by Ryan W. Gerrity
Most of the time all it takes is a smell or sound to remind me of it. I often find myself wondering if friends of mine, mostly ones who served, had ever experienced it. I’m referring to a sensation that silences the mind from the constant barrage of intrusive thoughts in almost an instant. A sensation so powerful that it eliminates the white noise of daily life over there. The mundane tasks, checklists, self-criticism, pain, and doubt. It’s something I have come to call “the calm.”
I first experienced it in the Nawa District of Helmand Province, Afghanistan in 2010. As the bird lifted off the ground it created a cloud of dust blinding and choking every Marine to my left and right. My platoon was being flown out to our patrol base that day. As we ascended and the dust cleared, I began experiencing what I later called “the calm.” This sense of pure bliss had overtaken my body. I no longer felt the hard pinch of the side SAPI [small arms protective insert] plates digging into my hips or the 130-degree heat. The incessant high pitch whine that filled the helo was silenced, the moon dust that had filled my lungs might as well have been crisp fall air. I felt as if I was experiencing some sort of high. Subtle warmth crept in and took over my body and at that moment I felt as if I was exactly where I was supposed to be at that moment in my life. And that feeling was undeniably the best I’d ever had.
As we flew over Nawa, I looked down at what I had only seen in pictures and movies. I felt as if I had taken a hallucinogen. My mind rapidly processed the mud huts, tractors, and farmland in an indescribable way. The helo crew manned .50s and peered over and around them at any sign of movement below. In this moment, I thought to myself “I am actually here, all the long days filled with blood and sweat paid off.” I am going to have the opportunity to do what I was trained to do. And at that moment, I wasn’t nervous. I was calm.
I experienced this sensation numerous times throughout my two deployments to Helmand Province. Every day I exited the “wire” for patrol it was as if there was an imaginary wall that blocked my life back home from coming with me. Almost as if there was a stronger and higher power ensuring I was hyper-focused on the task at hand. That distinct sound of racking the bolt of my M-4 and chambering a round into my rifle was nearly simultaneous with the sounds of life back in the states dissipating and “the calm” taking over.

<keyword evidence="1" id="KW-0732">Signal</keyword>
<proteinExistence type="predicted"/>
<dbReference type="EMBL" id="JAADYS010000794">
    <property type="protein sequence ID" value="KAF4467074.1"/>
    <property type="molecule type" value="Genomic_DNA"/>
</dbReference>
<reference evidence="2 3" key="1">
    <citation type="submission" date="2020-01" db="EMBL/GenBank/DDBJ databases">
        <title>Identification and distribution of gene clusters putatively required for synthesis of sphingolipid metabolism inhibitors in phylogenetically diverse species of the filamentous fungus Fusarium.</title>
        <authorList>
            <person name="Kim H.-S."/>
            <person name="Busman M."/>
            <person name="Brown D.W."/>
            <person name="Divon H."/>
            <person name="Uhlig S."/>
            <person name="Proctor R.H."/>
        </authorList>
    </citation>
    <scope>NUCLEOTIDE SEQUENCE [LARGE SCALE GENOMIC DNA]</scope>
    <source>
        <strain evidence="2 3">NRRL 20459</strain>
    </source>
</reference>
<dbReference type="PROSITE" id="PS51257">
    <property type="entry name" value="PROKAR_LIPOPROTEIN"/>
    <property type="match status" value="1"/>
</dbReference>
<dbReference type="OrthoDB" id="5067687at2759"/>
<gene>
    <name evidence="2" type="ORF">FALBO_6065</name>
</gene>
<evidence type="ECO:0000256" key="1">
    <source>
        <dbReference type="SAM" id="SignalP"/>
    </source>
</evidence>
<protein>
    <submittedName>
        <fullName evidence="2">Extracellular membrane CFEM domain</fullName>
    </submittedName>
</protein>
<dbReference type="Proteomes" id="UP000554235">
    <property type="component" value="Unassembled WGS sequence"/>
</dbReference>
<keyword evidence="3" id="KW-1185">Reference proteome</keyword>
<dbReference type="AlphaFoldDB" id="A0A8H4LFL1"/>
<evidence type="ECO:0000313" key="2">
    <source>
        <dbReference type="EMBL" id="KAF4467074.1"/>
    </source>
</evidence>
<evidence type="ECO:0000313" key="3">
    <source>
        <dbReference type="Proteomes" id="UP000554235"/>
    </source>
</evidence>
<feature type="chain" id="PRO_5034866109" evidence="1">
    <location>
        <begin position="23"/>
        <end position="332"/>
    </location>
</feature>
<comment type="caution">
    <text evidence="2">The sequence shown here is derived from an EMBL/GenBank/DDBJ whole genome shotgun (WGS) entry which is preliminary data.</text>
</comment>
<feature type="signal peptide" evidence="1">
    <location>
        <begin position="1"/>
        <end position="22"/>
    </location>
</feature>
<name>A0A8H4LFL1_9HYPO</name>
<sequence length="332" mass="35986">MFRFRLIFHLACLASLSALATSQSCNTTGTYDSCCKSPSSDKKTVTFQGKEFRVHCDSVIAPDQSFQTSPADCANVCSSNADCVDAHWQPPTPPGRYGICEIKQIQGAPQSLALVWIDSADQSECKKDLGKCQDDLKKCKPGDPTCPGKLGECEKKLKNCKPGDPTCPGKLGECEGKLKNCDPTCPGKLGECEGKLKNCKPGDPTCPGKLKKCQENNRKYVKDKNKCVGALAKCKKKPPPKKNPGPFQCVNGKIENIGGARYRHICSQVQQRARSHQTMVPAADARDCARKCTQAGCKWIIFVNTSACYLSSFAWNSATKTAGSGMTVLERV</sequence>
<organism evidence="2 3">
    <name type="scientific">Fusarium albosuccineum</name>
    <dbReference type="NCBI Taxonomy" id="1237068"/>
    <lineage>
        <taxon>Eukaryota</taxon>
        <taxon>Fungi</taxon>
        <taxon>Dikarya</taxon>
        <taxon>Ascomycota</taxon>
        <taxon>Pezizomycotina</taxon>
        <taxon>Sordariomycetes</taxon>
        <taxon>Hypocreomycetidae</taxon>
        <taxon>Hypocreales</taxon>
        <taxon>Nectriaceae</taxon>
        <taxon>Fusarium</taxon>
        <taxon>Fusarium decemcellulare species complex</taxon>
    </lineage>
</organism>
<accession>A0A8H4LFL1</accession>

Imagine walking from a noisy restaurant filled with the sounds of clanking silverware and loud conversations to a soundproof room. Now only footsteps, the high pitch cry of a metal detector sweeping our path, and the occasional radio chatter could be heard. Then, there was the smell. A subtle yet strong charred wood smell spread throughout the air every day. That smell is something I’ll never forget. In these moments of calm, I would think to myself: How is it that I feel true peace in such a dangerous place?
Unfortunately, I have chased this feeling for the 10 years that I have been out of the Marine Corps. That silence. That peace. That calm. It is unbelievably addictive and it’s a sensation I may never experience again for the rest of my life. Though I may never feel it again, I believe I am lucky and blessed to have experienced what I will always refer to as “the calm”.
Ryan Gerrity is a police officer who lives in New Jersey with his wife and one-year-old son. He served as an Infantryman (0311) with 3rd Battalion 3rd Marines from 2009-2013, serving as a team leader and squad leader. He deployed twice to Nawa and Garmsir District within Helmand Province, Afghanistan.
As the Voice of the Veteran Community, The Havok Journal seeks to publish a variety of perspectives on a number of sensitive subjects. Unless specifically noted otherwise, nothing we publish is an official point of view of The Havok Journal or any part of the U.S. government.